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UAW monitor publishes rules for first direct election

Breana Noble, The Detroit News on

Published in Automotive News

Union and employer resources are the only prohibited sources of campaign funding. Contributors, whether individuals or entities, will be required to disclose their identity, whether supporting a candidate or a specific cause.

The monitor did consider restrictions such as a prohibition on funds from non-members or campaign contribution limits, "but ultimately determined that implementing these types of prohibitions was impractical given the short time available to prepare a campaign finance system for this Election," Barofsky wrote.

The rules do address the use of so-called flower funds. They originally were established to pay for flowers for autoworkers' funerals, but prosecutors have said that senior UAW staff were forced to contribute to the funds, The Detroit News previously reported.

"The Rules, applying to all funds intended to be used in connection with the Election regardless of when collected, may impact the ability of Candidates, Slates, or Covered Parties from utilizing multi-purpose funds, like some of the Union's Officers' so-called 'flower funds,' in connection with this Election," Barofsky wrote. "Such funds are not categorically prohibited, but the individuals seeking to utilize them in connection with the Election must demonstrate complete adherence to the True Source and True Purpose Rules, or the funds in question will not be usable."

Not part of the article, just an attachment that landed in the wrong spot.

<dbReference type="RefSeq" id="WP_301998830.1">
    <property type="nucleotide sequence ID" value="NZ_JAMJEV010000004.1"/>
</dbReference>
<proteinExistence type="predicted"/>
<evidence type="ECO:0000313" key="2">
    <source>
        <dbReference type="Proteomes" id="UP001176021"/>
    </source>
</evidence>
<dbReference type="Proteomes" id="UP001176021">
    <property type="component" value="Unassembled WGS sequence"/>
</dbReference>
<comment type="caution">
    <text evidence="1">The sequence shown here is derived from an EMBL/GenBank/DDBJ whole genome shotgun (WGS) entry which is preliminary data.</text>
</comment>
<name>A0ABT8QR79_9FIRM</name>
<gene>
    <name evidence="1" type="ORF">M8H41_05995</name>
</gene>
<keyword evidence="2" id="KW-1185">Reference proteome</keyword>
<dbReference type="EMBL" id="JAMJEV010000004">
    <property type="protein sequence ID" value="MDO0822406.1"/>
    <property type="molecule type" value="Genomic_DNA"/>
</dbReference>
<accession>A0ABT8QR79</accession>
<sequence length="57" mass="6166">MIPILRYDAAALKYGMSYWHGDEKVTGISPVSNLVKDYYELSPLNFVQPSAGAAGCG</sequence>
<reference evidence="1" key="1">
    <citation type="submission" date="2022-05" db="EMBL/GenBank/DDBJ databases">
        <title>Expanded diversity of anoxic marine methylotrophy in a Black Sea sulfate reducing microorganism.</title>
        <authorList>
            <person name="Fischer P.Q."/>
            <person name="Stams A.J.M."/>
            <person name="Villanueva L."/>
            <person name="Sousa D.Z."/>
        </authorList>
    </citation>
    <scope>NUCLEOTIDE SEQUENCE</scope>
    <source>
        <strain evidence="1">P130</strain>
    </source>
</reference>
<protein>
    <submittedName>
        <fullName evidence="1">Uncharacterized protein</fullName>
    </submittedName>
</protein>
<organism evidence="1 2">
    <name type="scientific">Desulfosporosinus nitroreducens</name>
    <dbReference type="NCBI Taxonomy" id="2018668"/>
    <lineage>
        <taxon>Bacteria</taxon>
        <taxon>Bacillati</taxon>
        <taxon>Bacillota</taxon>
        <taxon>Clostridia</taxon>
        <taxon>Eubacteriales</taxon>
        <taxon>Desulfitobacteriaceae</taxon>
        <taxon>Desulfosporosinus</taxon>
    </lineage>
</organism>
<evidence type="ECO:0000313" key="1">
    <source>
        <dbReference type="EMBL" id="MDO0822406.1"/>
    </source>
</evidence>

One major question in how the election will be conducted will be left to delegates elected by local union chapters to the UAW's constitutional convention. Delegates will decide whether the vote will use ranked choice voting or a runoff.

Ranked choice voting is a system in which voters rank candidates for each office. If no candidate receives a majority, votes from candidates with the least amount of votes are redistributed to their second-choice candidates until a candidate obtains a majority.

A runoff would take the top two candidates for each office and require a second round of voting if there is no majority winner in the first.

Advocates for the ranked choice system say it would save the union millions of dollars on a second round of voting and prevent results from being delayed by months, Barofsky wrote. They also expressed concerns there would be a drop-off in the number of voters who participate in a runoff election.


The UAW's executive board, however, expressed concerns that ranked choice isn't used by other major unions and that it could result in the election of officers who aren't the first choice of the majority of voters, Barofsky noted.

If candidates receive a majority of votes, they will be sworn in within seven days of the unofficial results. If a runoff is needed, ballots will be distributed no later than January and returned and counted in February. Victors then would be sworn in within seven days of those unofficial results.

A forum will be held in September for the candidates running for international president.

The rules also forbid retaliation or threats by the international UAW, local unions or members against other members or employee for advocating for or donating to candidates or a slate.

The UAW monitor wrote the rules with input from the UAW's executive board, its counsel and other members.

In passage of the referendum, there were 140,586 votes cast of the UAW's nearly 1 million members. Direct elections passed with a nearly 64% majority.

As a part of the consent decree, the UAW is responsible for the cost of the reform efforts. The firm Jenner & Block for which Barofsky works was paid $1,951,258 for the first four months of work last year, according to a filing with the U.S. Labor Department.

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